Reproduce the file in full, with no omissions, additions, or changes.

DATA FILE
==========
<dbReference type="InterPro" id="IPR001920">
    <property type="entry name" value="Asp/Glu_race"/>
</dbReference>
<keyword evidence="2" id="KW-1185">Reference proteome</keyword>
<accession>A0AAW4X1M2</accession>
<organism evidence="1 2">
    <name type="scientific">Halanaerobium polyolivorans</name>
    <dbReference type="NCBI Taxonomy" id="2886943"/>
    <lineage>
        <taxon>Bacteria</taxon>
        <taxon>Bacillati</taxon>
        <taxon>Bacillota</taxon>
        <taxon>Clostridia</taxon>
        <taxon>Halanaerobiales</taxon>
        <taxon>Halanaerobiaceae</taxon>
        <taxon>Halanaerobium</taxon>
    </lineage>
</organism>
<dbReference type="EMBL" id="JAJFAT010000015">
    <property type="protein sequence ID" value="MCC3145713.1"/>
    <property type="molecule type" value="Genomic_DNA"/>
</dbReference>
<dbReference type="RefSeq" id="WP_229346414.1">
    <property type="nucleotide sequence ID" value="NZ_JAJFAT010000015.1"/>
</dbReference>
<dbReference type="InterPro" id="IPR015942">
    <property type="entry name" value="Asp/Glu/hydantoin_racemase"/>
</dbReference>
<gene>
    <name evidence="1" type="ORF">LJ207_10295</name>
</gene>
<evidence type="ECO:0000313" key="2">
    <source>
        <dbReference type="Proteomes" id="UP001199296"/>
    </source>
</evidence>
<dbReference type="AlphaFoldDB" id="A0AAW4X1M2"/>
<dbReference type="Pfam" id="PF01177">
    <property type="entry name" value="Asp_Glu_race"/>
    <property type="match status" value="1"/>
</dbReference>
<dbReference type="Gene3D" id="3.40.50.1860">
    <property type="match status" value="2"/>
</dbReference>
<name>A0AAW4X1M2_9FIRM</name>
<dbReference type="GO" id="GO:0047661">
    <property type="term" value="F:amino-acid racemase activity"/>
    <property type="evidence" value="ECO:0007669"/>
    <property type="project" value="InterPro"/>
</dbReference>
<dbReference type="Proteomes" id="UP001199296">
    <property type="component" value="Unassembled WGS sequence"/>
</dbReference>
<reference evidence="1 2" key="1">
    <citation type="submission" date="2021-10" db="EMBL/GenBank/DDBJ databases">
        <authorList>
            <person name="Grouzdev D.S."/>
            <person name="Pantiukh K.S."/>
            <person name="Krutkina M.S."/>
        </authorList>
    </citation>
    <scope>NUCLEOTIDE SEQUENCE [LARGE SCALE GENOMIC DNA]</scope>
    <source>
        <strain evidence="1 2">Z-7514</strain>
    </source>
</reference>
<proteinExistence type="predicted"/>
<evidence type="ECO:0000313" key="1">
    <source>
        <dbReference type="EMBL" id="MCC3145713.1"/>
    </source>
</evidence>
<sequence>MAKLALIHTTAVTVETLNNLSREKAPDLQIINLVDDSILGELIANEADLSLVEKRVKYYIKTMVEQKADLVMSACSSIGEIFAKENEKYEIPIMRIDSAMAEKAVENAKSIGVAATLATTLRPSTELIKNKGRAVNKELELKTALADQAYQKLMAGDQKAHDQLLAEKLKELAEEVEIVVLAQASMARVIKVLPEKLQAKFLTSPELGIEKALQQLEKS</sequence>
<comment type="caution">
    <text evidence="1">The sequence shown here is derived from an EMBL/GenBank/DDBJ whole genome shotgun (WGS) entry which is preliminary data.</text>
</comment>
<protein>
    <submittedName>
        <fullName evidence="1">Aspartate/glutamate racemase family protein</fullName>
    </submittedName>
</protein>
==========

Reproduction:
<dbReference type="InterPro" id="IPR001920">
    <property type="entry name" value="Asp/Glu_race"/>
</dbReference>
<keyword evidence="2" id="KW-1185">Reference proteome</keyword>
<accession>A0AAW4X1M2</accession>
<organism evidence="1 2">
    <name type="scientific">Halanaerobium polyolivorans</name>
    <dbReference type="NCBI Taxonomy" id="2886943"/>
    <lineage>
        <taxon>Bacteria</taxon>
        <taxon>Bacillati</taxon>
        <taxon>Bacillota</taxon>
        <taxon>Clostridia</taxon>
        <taxon>Halanaerobiales</taxon>
        <taxon>Halanaerobiaceae</taxon>
        <taxon>Halanaerobium</taxon>
    </lineage>
</organism>
<dbReference type="EMBL" id="JAJFAT010000015">
    <property type="protein sequence ID" value="MCC3145713.1"/>
    <property type="molecule type" value="Genomic_DNA"/>
</dbReference>
<dbReference type="RefSeq" id="WP_229346414.1">
    <property type="nucleotide sequence ID" value="NZ_JAJFAT010000015.1"/>
</dbReference>
<dbReference type="InterPro" id="IPR015942">
    <property type="entry name" value="Asp/Glu/hydantoin_racemase"/>
</dbReference>
<gene>
    <name evidence="1" type="ORF">LJ207_10295</name>
</gene>
<evidence type="ECO:0000313" key="2">
    <source>
        <dbReference type="Proteomes" id="UP001199296"/>
    </source>
</evidence>
<dbReference type="AlphaFoldDB" id="A0AAW4X1M2"/>
<dbReference type="Pfam" id="PF01177">
    <property type="entry name" value="Asp_Glu_race"/>
    <property type="match status" value="1"/>
</dbReference>
<dbReference type="Gene3D" id="3.40.50.1860">
    <property type="match status" value="2"/>
</dbReference>
<name>A0AAW4X1M2_9FIRM</name>
<dbReference type="GO" id="GO:0047661">
    <property type="term" value="F:amino-acid racemase activity"/>
    <property type="evidence" value="ECO:0007669"/>
    <property type="project" value="InterPro"/>
</dbReference>
<dbReference type="Proteomes" id="UP001199296">
    <property type="component" value="Unassembled WGS sequence"/>
</dbReference>
<reference evidence="1 2" key="1">
    <citation type="submission" date="2021-10" db="EMBL/GenBank/DDBJ databases">
        <authorList>
            <person name="Grouzdev D.S."/>
            <person name="Pantiukh K.S."/>
            <person name="Krutkina M.S."/>
        </authorList>
    </citation>
    <scope>NUCLEOTIDE SEQUENCE [LARGE SCALE GENOMIC DNA]</scope>
    <source>
        <strain evidence="1 2">Z-7514</strain>
    </source>
</reference>
<proteinExistence type="predicted"/>
<evidence type="ECO:0000313" key="1">
    <source>
        <dbReference type="EMBL" id="MCC3145713.1"/>
    </source>
</evidence>
<sequence>MAKLALIHTTAVTVETLNNLSREKAPDLQIINLVDDSILGELIANEADLSLVEKRVKYYIKTMVEQKADLVMSACSSIGEIFAKENEKYEIPIMRIDSAMAEKAVENAKSIGVAATLATTLRPSTELIKNKGRAVNKELELKTALADQAYQKLMAGDQKAHDQLLAEKLKELAEEVEIVVLAQASMARVIKVLPEKLQAKFLTSPELGIEKALQQLEKS</sequence>
<comment type="caution">
    <text evidence="1">The sequence shown here is derived from an EMBL/GenBank/DDBJ whole genome shotgun (WGS) entry which is preliminary data.</text>
</comment>
<protein>
    <submittedName>
        <fullName evidence="1">Aspartate/glutamate racemase family protein</fullName>
    </submittedName>
</protein>